It seems that every adult has that one children's book: the book that you will never quite forget and always yearn to identify. It may be a plot, a character, or barely an image, but something about that book made it stick. This was mine. And though the helpful folks at rec.arts.books.childrens helped me identify it years ago (under its original title, The Wicked Pigeon Ladies in the Garden), and I subsequently bought a lovely musty-smelling discard from the Salem library, with the original title and illustrations, I'm thrilled to see it finally in print again.

The heroine, Maureen Swanson... well, she's not much of a heroine, for starters. In fact, she's a rude, obnoxious bully. But Maureen meets her match when she sneaks into a deserted house and sneers at the portraits of seven lavishly dressed women on its walls. There is an old magic lurking in the Messerman mansion and Maureen will pay for her rudeness--and for taking home the feathered bracelet she found in the house.

What was it about this book that so stuck with me? Aside from the memorable nastiness of the main character, it was mostly a barely defined sense of creepiness. Rereading it today, I see that in fact the creepiness is in some ways quite subtle, a cold, shivery kind of covert menace. Even understanding, or guessing, more than Maureen does, the reader is still never quite sure what is really going on and what the consequences might be.

It is, even now, a one of a kind story. Get your copy now, while they still smell good.

The Wizard's Dilemma by Diane Duane. Harcourt, 2001 (0-15-202551-0) $17.00; Harcourt, 2005 (0-15-205491-x) $6.95 pb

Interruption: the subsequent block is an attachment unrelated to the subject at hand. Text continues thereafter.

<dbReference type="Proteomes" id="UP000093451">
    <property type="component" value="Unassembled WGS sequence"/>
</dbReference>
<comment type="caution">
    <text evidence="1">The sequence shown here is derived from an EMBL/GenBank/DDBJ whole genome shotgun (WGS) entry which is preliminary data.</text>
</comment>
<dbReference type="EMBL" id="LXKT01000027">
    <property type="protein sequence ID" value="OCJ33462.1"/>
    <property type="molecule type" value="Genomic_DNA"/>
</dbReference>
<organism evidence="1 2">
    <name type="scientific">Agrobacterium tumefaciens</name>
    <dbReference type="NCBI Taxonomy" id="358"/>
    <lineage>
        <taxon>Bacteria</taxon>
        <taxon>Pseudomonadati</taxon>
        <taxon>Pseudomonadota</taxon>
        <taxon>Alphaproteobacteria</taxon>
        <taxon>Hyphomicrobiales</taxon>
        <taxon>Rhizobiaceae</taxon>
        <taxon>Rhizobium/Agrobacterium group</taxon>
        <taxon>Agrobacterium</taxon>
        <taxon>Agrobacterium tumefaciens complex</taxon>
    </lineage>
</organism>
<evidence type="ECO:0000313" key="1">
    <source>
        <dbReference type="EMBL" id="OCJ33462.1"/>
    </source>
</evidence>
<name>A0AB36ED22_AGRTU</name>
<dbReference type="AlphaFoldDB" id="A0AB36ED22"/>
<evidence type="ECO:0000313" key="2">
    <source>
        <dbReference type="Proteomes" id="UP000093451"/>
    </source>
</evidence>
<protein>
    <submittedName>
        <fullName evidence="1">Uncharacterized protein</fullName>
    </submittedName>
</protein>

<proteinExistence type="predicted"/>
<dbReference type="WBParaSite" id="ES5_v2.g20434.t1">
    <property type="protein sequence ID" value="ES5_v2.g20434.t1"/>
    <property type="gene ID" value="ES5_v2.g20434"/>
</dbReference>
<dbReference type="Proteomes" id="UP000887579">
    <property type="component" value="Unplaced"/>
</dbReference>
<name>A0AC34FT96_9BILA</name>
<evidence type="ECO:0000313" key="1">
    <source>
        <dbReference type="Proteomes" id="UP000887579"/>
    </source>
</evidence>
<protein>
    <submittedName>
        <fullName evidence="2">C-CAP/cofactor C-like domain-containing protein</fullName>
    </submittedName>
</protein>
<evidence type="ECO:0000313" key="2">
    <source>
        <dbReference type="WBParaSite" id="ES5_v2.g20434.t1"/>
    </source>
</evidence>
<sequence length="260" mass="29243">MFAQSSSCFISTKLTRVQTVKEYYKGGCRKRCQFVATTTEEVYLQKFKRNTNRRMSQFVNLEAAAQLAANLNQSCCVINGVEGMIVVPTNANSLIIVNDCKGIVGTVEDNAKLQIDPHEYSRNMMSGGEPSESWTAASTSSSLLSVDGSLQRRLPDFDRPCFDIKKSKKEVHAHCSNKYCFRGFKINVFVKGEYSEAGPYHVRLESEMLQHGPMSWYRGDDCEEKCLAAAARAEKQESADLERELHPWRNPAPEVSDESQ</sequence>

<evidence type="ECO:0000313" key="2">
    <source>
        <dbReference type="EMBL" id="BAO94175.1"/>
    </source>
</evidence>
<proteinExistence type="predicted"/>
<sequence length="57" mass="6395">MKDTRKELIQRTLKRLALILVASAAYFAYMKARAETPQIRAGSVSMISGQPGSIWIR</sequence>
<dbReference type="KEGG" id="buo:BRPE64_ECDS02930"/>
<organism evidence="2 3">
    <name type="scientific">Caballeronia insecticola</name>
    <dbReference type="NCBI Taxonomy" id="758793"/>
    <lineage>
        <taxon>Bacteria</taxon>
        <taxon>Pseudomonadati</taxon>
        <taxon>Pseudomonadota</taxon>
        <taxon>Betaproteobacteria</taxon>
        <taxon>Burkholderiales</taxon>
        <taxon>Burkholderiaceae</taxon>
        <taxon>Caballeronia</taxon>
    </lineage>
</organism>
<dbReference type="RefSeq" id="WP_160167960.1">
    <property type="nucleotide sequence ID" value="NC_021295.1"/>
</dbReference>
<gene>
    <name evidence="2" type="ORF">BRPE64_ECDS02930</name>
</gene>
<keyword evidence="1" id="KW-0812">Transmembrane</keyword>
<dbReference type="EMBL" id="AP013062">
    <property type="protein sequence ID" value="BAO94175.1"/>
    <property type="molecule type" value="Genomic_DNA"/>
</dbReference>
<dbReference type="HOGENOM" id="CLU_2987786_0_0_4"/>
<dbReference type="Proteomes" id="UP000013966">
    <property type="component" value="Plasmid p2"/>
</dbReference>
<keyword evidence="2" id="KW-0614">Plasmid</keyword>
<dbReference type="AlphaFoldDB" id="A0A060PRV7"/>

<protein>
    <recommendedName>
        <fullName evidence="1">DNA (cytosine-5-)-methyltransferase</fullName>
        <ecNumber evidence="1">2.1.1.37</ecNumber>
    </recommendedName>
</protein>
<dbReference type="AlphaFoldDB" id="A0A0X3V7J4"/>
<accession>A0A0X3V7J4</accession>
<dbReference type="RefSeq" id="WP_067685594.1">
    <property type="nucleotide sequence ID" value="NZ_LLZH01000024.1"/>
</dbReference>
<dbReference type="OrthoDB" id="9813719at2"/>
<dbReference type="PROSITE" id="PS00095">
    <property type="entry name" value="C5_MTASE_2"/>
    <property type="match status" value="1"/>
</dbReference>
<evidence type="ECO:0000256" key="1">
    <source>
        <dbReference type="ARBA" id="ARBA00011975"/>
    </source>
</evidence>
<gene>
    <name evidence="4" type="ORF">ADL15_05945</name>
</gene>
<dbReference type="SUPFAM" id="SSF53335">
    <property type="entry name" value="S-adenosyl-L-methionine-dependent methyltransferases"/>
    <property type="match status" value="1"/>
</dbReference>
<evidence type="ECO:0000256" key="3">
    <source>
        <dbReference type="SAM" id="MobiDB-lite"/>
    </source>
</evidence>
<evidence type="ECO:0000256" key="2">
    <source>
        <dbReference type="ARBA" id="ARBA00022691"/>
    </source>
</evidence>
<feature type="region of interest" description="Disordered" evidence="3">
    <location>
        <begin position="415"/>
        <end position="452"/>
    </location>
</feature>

As the fifth book in this series opens, things have taken a rather depressing turn in Nita and Kit's wizard partnership; although no longer separated geographically, they now seem to have trouble connecting, with difficult issues of age, sex, and what other people think clouding their once-strong bond. When trouble arises over the correct way to do a spell, Kit finds himself on an off-universe assignment partnered with his dog; meanwhile, Nita is forced to face one of the biggest challenges of any person's life--which will turn out to be the biggest challenge of any wizard's life--at a time when she is particularly alone and vulnerable.

Concentrating heavily both on internal feelings and conflicts and on external adventures, much of The Wizard's Dilemma winds up giving short shrift to both. The lack of a genuine narrative connection between the subplots gives the book a slow, overstuffed feeling, and though filled with magic, it's not very magical. Once it really gets moving though, the story is increasingly powerful and gripping, with a payoff worthy of the best of the series.

Also now available: A Wizard Abroad by Diane Duane. 1997; Magic Carpet, 2005 (0-15-205503-7) $6.95 pb; A Wizard Alone by Diane Duane. 2002; Magic Carpet, 2005 (0-15-205509-6) $6.95 pb

Fourth and sixth in the series. (10 & up)

The Tower Room by Adele Geras. Harcourt, 1992; 2005 (0-15-205537-1) $6.95 trade

The line between a prison and a refuge can be ambiguous, especially for someone on the verge of adulthood. For seventeen-year-old Megan, life in the cozy Tower Room at Egerton Hall means more to her than she will realize--until she is forced to leave it.

Orphaned at age ten and adopted by an emotionally distant guardian, Megan's whole life is her boarding school, Egerton Hall. There she meets caring teachers, studies hard, and makes two special friends, Alice and Bella, who become her roommates in the Tower Room, the highest room in the house. But when Megan looks down from the tower and sees Simon Findley, a young man her guardian Dorothy has hired as a lab assistant, everything else in her life starts to seem unimportant.

Normally a crush in the all girls school would go nowhere... but Megan lives in the Tower Room, which happens to have a convenient scaffolding nearby. This leaves just two things in the way of their romance: Megan's fear that Simon doesn't really love her as she loves him, and her growing suspicion that Dorothy may also have fallen for him.